We can see here that Dōgen further radicalizes Chang-lu’s image, bringing to the surface very interesting questions regarding the relationship between language and practice—and many other things.

He takes us from a rather clichéd image of tranquility, a metaphor in grave risk of petrification, to a point where the radicalised image breaks free of specific symbolic interpretation, and is restored to its creative expressive potential. 

And that makes it possible for us to make new responses. For example, when I read this poem it seemed to me that the cliff was the practitioner in Zazen. A cliff  is, as it were, part of the universal body of all beings but it lacks a head. Or rather, it’s part of this body because it lacks a (personal) head. Except in this case, it does have a head—the oyster. We don’t practice from the perspective of the self. We, as it were, lose our head. But we don’t become mindless.

That was simply my  perspective at that moment. It might not be yours. And may not remain mine. The point is that once the image is radicalized, then an infinity of perspectives become possible; feeding back into the dynamism, creativity and limitless expression of the revitalized metaphor.

My response to this poem:

In Zazen we are a high cliff

white as bone.

The ocean’s push

is a baby’s hand.

The dharma is written everywhere 

like white ink on white paper.   

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284. Dogen’s Dharma Hall Discourse number 24: An expression never before expounded

‘In the entire universe, in the ten directions there is no dharma at all that has not yet been expounded by all Buddhas in the three times. Therefore all Buddha’s say, “In the same manner that all Buddhas in the three times expound the dharma, so now I also will expect the dharma without differentiations”. This great assembly present before me also is practicing the way in the manner of all Buddhas. Each movement, each stillness is not other than the dharma of all Buddhas, so do not act carelessly or casually, Although this is the case I have an expression that has not yet been expounded by any Buddha. Everyone, do you want to discern it?’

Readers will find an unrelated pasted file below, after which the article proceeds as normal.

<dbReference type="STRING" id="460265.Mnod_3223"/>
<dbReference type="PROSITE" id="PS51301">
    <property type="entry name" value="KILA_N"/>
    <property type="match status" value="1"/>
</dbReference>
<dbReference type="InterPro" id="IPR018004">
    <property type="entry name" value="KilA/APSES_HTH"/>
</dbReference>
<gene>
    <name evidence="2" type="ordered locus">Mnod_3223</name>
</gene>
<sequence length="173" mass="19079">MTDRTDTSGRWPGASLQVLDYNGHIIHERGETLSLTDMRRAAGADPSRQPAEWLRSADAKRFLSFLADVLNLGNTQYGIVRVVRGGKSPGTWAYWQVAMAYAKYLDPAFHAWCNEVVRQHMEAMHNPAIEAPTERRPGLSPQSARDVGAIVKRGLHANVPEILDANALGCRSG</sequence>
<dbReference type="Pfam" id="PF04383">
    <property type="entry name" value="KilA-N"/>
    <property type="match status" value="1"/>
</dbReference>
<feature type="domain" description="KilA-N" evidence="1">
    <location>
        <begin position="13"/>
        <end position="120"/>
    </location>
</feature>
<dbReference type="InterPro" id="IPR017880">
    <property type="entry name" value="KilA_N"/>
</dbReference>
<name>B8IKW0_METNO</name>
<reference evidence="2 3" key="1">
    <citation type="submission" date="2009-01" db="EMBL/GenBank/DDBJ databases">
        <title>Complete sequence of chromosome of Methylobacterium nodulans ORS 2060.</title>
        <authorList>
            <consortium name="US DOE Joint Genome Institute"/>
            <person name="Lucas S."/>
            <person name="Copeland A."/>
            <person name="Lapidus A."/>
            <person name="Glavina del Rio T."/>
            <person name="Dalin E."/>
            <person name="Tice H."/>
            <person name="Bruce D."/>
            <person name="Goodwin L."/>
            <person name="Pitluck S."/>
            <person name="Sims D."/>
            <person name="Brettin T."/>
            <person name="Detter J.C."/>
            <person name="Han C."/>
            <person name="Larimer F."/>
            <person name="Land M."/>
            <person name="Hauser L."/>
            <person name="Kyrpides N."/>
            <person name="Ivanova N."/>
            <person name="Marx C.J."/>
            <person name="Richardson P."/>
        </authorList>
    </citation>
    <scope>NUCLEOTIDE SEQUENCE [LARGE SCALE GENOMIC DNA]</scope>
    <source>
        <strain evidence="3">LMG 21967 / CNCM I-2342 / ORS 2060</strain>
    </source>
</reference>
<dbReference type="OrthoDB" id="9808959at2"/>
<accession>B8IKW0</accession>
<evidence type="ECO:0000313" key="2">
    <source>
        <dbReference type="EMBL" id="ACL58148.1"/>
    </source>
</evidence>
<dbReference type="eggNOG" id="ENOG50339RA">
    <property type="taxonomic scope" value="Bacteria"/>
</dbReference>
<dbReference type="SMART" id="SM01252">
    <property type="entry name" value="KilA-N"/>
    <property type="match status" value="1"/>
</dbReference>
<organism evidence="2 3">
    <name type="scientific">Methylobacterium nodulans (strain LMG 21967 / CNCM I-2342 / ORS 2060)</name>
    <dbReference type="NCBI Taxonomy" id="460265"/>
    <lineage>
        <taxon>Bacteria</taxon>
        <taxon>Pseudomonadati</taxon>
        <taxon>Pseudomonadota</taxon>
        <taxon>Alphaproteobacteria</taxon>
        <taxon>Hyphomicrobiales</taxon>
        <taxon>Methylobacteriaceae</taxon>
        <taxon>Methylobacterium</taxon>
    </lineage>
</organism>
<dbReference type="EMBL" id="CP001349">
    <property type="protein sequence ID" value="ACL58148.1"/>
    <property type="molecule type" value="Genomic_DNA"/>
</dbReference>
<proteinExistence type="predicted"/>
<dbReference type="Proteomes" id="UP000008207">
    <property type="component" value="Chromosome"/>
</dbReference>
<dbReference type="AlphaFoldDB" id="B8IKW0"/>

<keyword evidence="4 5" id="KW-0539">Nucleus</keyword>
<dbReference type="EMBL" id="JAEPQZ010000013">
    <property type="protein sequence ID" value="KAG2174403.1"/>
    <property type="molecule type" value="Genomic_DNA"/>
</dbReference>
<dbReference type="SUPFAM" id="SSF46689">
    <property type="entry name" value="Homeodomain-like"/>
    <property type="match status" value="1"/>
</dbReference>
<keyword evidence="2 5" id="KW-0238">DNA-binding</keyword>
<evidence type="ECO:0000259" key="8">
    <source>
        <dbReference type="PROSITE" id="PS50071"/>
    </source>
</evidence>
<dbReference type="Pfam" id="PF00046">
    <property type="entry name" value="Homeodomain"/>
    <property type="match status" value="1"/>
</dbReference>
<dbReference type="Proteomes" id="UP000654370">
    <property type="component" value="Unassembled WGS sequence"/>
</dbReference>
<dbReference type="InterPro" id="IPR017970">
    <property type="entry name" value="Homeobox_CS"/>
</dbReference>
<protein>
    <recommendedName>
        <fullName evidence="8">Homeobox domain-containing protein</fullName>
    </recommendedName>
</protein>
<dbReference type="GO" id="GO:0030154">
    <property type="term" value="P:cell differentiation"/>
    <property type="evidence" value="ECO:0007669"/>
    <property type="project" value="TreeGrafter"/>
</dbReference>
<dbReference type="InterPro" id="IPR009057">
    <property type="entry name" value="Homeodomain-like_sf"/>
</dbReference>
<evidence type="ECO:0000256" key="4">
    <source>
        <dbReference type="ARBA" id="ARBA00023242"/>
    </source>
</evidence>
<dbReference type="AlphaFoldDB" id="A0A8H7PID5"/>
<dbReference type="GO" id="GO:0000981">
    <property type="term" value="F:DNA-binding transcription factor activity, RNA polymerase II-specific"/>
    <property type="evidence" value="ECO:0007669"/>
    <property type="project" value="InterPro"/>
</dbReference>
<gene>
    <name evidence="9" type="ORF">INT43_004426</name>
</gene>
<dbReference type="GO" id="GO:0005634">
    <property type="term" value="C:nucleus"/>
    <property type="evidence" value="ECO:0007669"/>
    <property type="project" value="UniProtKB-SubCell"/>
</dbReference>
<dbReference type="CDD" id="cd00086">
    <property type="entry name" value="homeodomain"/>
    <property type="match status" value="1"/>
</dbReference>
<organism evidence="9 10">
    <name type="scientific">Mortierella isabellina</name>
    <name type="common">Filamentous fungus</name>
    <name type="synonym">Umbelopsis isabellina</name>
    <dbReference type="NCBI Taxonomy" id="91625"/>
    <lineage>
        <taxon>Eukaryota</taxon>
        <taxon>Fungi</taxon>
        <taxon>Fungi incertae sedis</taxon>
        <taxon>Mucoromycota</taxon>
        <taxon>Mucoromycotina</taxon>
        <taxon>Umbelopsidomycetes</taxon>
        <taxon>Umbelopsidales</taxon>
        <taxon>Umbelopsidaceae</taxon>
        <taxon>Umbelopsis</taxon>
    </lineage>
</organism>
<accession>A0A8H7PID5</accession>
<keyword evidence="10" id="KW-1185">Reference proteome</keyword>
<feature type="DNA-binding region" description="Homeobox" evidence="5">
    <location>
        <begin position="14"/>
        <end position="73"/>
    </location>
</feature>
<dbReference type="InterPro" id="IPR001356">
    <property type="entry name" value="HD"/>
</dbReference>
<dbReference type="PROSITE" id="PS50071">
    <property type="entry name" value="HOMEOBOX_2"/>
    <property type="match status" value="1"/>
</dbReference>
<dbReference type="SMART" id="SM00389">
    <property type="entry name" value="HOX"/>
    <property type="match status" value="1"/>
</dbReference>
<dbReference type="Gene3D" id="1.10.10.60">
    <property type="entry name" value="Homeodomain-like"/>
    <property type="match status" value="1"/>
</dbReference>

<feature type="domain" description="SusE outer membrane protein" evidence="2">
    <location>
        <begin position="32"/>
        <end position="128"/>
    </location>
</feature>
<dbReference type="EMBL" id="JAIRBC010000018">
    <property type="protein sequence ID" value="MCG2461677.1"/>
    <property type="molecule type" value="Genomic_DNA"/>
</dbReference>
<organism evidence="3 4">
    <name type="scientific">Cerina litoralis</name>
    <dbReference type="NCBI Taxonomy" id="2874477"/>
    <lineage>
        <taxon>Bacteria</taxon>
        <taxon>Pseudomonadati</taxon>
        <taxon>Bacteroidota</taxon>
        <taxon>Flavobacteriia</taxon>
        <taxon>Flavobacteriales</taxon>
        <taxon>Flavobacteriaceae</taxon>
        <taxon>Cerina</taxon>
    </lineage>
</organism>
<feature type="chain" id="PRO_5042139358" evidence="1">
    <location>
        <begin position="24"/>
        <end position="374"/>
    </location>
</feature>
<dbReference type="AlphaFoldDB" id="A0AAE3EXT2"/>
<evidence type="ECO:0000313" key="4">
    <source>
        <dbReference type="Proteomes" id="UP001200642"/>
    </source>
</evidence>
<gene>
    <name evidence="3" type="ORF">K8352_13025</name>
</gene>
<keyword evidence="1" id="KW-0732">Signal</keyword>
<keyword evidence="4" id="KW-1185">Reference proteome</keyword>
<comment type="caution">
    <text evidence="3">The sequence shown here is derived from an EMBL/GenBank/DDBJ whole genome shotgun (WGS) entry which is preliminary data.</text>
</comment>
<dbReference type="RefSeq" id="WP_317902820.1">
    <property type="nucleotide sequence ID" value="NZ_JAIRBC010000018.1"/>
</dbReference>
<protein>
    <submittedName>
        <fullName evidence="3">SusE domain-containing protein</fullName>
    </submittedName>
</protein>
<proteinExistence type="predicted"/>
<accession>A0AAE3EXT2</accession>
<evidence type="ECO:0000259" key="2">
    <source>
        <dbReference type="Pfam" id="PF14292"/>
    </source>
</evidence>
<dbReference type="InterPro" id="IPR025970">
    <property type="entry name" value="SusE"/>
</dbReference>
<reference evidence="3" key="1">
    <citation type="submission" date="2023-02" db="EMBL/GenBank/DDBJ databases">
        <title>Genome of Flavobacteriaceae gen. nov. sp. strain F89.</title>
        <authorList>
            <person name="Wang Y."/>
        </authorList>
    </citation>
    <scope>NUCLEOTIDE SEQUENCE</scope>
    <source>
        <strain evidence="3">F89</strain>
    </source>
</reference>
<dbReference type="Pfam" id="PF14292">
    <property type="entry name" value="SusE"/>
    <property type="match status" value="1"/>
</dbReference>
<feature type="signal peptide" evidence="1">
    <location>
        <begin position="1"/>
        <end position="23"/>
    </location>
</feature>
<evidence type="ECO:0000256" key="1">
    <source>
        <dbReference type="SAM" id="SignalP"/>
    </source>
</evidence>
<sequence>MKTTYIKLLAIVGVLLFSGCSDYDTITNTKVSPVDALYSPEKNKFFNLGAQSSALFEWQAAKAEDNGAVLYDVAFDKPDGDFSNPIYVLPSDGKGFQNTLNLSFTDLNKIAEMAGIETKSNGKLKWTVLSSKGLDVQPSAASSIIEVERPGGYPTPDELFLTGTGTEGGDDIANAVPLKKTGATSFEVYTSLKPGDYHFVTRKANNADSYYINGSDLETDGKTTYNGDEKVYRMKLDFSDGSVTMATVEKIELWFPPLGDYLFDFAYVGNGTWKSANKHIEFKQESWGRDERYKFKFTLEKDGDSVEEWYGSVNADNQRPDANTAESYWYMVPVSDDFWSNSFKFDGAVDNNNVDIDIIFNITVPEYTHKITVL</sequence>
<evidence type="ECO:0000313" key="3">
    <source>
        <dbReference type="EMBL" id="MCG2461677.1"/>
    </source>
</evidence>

After a pause Dogen said, ‘ in the same manner that all Buddhas in the three times expound the dharma, so now I also will expound the dharma without differentiations.’

The passage that Dogen cites and then repeats is a direct quote from the Lotus Sutra.

 To understand this dharma discourse it’s helpful that we understand the several uses of the word ‘dharma’. It originally meant teaching, as in the Buddha’s teaching. ‘Dharmas’ are all the individual things within experience: fences, walls, mountains, thoughts, dreams and so on. And because the Buddha’s teaching is about reality, a very creative combining took place of these two senses of the word, on the already fertile soil of chinese culture. It came to be thought that all beings (dharmas)  proclaim the dharma. Or, more precisely that everything (all dharmas) is the dharma. 

Thus, the movements of Dogen’s monks while they were listening to him, or their stillness were all expressions of the dharma. 

Which leaves the question: in what sense was Dogen’s simple repetition of a phrase from the Lotus Sutra a new expression?

It was new because everything’s new.

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283. A Person in the Mountains Should Love the Mountains

In volume 9 of Dogen’s Eihei Kōroku, at paragraph 25, there’s a poem (derived from the poem “Mount Lu” by Su Shi),

A person in the mountains should love the mountains.

 With going and coming, the mountains are his body.

 The mountains are the body but the body is not the self.

 So where can one find any senses or their objects?

Dogen, Eihei Kōroku

Dogen isn’t talking literally about mountains, or not just. In this poem the mountain signifies everything – the whole of dependent origination. And quintessentially for Dogen he’s always in some sense alluding to our experience in Zazen.

When we talk about dependent origination, the exemplar is our thoughts and emotions, which we usually regard as encumbrances, something to get rid of. But we’re mistaken. The instruction is often given that when thoughts arise in Zazen we should neither love them or hate them but just allow them to come and go freely.